Reaching Out to the Poor - for Market Share


C.K. Prahalad is a Harvey C. Fruehauf Professor of Business Administration at the University of Michigan Business School. He writes and lectures worldwide on his specialty: Corporate Strategy focusing on Multinational Corporations' hierarchy's responsibility of value adding. He has continued to be a research fellow at Harvard University where he received his Doctorate in Business Administration in 1975. He is also visiting Professor at the European Institute of Business Administration (INSEAD). He is chairman of the San Diego, CA based software company, Praja that he helped birth. Some of Doctor Prahalads' major publications are:


  • The Multinational Mission: Balancing Local Demands and Global Vision (1987) with Yves Doz
  • Competing for the Future (1994) co-authored with Gary Hamel (Printed in thirteen languages).

Many of these he has co-authored have appeared in the Harvard Business Review

  • Do You Really Have a Global Strategy? (1985)
  • Collaborate With Your Competitors - and Win (1989)
  • Strategic Intent (1989)
  • The Core Competence of the Corporation (1990)
  • Corporate Imagination and Expeditionary Marketing (1991)
  • Strategy as Stretch and Leverage (1993)
  • Competing for the Future (1994)
  • The End of Corporate Imperialism (1998).
    • Strategic Intent, The Core Competence of the Corporation and The End of Corporate Imperialism
      (Awarded McKinsey Prize, 1989, 1990, 1998)
    • The Dominant Logic: A New Linkage Between Diversity and Performance (1986), co-authored with Richard Bettis
      (Chosen as the best article published in Strategic Management Journal for the Period 1980-88).
    • The Role of Core Competencies in the Corporation (1993)
      (Received the 1994 Maurice Holland Award as the best paper published in Research Technology Management in 1993.)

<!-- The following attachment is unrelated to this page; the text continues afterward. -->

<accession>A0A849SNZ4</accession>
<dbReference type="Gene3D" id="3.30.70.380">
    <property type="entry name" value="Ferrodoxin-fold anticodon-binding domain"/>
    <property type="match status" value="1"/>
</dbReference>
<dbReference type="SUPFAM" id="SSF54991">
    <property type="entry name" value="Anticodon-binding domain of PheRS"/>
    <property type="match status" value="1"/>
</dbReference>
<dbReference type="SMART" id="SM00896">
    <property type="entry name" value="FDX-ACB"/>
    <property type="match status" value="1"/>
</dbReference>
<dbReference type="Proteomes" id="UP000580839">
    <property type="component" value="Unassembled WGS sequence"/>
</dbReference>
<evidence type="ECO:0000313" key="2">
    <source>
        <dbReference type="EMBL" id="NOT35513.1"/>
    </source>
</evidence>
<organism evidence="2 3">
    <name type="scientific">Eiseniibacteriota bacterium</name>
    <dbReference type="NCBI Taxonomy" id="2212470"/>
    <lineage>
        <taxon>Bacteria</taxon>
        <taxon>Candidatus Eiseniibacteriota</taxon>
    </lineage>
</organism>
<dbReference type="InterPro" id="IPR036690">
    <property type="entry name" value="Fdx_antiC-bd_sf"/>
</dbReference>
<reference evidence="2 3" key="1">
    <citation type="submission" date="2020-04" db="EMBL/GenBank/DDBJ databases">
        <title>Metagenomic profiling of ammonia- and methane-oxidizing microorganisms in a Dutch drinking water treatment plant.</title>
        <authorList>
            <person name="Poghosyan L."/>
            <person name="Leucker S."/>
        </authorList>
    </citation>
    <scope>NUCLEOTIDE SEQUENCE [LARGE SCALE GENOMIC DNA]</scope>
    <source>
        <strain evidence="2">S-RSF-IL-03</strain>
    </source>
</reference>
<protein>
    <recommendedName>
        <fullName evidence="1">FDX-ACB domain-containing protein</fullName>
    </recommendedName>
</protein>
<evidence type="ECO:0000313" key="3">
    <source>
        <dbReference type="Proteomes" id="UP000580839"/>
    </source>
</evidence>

• A Strategy for Growth: The Role of Core Competence in Corporation (1993).
      (Won the European Foundation for Management Award 1993).

Other Awards:

  • Business Week: (One of top ten U.S business professors from Nationwide poll of MBA alumni)
    "Brilliant teacher at the University of Michigan may well be the most influential thinker on corporate strategy today." (1992)
  • Wall Street Journal: (Top Ten teachers in the world, "Special Report on Executive Education; 1993)
  • Indo-American Society: Annual Award, 1994; for -- Contributions toward Promotion of Indo-American Goodwill, Understanding and Friendship.
  • American Society for Competitiveness 1995 Award -- for Outstanding Academic Contribution to Competitiveness.
  • The President of India: Lal Bahadur Shastri National Award for Excellence in Public Administration and Management Sciences.

Professor Prahalad has and is consulting with the zenith of such giants as:

The Big Future Inspiration

TiE-Atlantic (regional chapter of The IndUs Entrepreneurs) 2001

As Keynote Speaker, challenging all, using:

"India as an example for the world and the poor of India can be a source of innovation, the question is how do you see poverty and see a market."
He went on to explain how only the upper and middle class top multinational corporations are sought after for sales, when there is a huge mostly untapped group. It might go against common wisdom that the masses of lower income folks could not be a viable source of sales. But the realities of volume, volume, volume, and new technologies reducing costs to customers -- that obviously can not pay similar to wealthier patrons -- that can put the sun on this parade.

In spite of the nay-Sayers two working examples of marketing success are cited:

Ice Cream for the Poor

  • Ice cream is now available to the impoverished currently for 3 rupees, or 6 cents, after challenging some Indian businessmen and analysts to gamble against the impossibilities of no electricity and refrigeration.
  • Success came from those that ventured outside of the typical template by using storage units for ice cream that relied on dry ice making electricity needless.

Other Services for the Poor

  • Financial Services
  • Personal Hygiene
    • Unilever Corporation has prospered more from selling cheaper versions of soap products sold to the bottom economic rung, than the fancy ones to the rich.
  • Health Services
    • Aravind Eye Hospitals can do cataract surgery at $ 10 a person, where the same in the U.S. is $ 1500 dollars; And, they show a 200 percent profit, how? By performing a quarter of a million operations annually.

The money making opportunities are further appealing when one considers the multifarious culture, with its varied ancient and new religions, and babel of languages, as he prophesies:

"I really believe this is an opportunity waiting for us to exploit."
And knowing this learned man's background, he means exploit in a positive connotation.


  • IndUS Business Journal, December 2001;
  • University of Michigan website
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